A recently discovered U.S. official document has confirmed that 12 American soldiers were killed in the 1945 atomic bombing of Hiroshima, making it the first known acknowledgment by the United States of how many of its captured military personnel died then.

A copy of the Dec. 20, 1948 report, titled "Death of 12 American fliers as a result of the atomic bombing on (Hiroshima)," had been written as part of an investigation into Japanese war crimes during World War II and whether the soldiers, who were Japan's prisoners of war, had been subject to abuses.

The one-page report, written by Capt. Robert Miller of the U.S. military, said that there was "insufficient evidence to prove an atrocity and no prosecutive action was taken," referring to trials for any such abuses, therefore concluding that the soldiers had died in the bombing of the western Japan city on Aug. 6, 1945.

Supplied photo shows some of the 12 U.S. soldiers, who were held as prisoners of war in Japan and were killed in the Aug. 6, 1945 atomic bombing of Hiroshima. (Courtesy of Shigeaki Mori)(Kyodo)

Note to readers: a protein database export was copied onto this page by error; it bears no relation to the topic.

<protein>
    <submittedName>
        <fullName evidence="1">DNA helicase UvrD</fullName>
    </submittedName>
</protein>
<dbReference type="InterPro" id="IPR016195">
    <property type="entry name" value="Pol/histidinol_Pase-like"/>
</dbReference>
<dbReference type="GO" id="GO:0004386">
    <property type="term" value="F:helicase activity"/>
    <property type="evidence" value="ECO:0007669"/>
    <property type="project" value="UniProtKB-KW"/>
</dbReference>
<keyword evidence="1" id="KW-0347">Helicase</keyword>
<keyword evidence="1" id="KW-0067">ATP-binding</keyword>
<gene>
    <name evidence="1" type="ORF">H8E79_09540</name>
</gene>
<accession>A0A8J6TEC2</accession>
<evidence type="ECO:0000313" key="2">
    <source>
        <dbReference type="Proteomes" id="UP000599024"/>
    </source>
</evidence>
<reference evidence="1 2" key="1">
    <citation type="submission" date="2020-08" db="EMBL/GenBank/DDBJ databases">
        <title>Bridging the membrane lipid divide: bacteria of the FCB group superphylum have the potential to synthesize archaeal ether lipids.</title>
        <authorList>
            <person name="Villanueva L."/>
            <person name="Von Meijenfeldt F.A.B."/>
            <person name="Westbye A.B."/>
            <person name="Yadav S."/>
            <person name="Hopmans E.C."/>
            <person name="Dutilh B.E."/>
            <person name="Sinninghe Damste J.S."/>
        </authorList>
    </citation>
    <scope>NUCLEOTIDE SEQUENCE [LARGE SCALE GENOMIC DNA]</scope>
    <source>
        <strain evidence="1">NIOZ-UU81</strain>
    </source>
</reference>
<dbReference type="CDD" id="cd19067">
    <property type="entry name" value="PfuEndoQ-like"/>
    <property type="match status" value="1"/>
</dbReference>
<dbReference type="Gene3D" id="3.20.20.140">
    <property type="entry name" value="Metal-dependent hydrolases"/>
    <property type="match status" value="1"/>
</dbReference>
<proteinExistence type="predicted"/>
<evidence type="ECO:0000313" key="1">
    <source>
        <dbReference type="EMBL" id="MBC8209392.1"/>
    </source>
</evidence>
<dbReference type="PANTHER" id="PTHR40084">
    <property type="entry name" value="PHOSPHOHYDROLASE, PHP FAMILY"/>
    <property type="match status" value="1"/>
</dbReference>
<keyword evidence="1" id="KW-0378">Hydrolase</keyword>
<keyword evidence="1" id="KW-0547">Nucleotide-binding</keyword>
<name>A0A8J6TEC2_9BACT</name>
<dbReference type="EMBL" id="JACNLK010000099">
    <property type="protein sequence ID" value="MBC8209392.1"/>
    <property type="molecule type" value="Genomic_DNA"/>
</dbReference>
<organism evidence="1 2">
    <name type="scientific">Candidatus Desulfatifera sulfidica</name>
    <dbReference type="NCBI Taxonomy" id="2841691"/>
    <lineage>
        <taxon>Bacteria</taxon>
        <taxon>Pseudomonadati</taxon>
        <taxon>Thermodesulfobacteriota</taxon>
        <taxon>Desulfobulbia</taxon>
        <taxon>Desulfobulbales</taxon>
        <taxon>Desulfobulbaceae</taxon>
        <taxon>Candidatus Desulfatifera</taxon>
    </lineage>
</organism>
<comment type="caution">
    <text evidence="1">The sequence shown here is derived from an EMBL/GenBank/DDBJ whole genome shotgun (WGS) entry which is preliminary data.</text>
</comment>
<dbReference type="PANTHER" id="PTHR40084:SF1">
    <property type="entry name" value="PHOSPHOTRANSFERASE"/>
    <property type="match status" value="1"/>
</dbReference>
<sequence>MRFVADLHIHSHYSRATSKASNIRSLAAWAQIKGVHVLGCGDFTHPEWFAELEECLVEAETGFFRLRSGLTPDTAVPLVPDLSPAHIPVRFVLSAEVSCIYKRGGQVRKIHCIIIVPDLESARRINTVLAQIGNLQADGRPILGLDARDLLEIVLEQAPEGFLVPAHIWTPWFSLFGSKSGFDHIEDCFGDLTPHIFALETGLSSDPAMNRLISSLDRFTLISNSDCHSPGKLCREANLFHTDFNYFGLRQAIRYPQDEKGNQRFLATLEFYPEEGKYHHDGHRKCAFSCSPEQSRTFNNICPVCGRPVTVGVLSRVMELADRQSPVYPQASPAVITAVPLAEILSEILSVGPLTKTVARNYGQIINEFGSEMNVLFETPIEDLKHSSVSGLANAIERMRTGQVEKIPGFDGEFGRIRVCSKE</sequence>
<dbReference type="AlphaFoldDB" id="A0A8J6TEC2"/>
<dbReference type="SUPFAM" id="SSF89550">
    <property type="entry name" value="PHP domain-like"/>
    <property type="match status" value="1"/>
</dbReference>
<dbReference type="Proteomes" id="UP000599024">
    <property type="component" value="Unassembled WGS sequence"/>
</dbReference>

A copy of the report was obtained by Kyodo News from the U.S. National Archives, with the findings analyzed by Hitoshi Nagai, a professor of modern Japanese history at the Hiroshima Peace Institute.

Shigeaki Mori, an 86-year-old Japanese historian who is also a survivor of the bombing, was the first to mention the 12 victims in a book published in 2008, after conducting his own research and interviewing their bereaved family members.

During his 2016 visit to Hiroshima, then U.S. President Barack Obama mentioned the deaths of about "a dozen Americans held prisoners" in a speech, but the source for the figure was unknown.

The report did not mention the names of the 12 soldiers.

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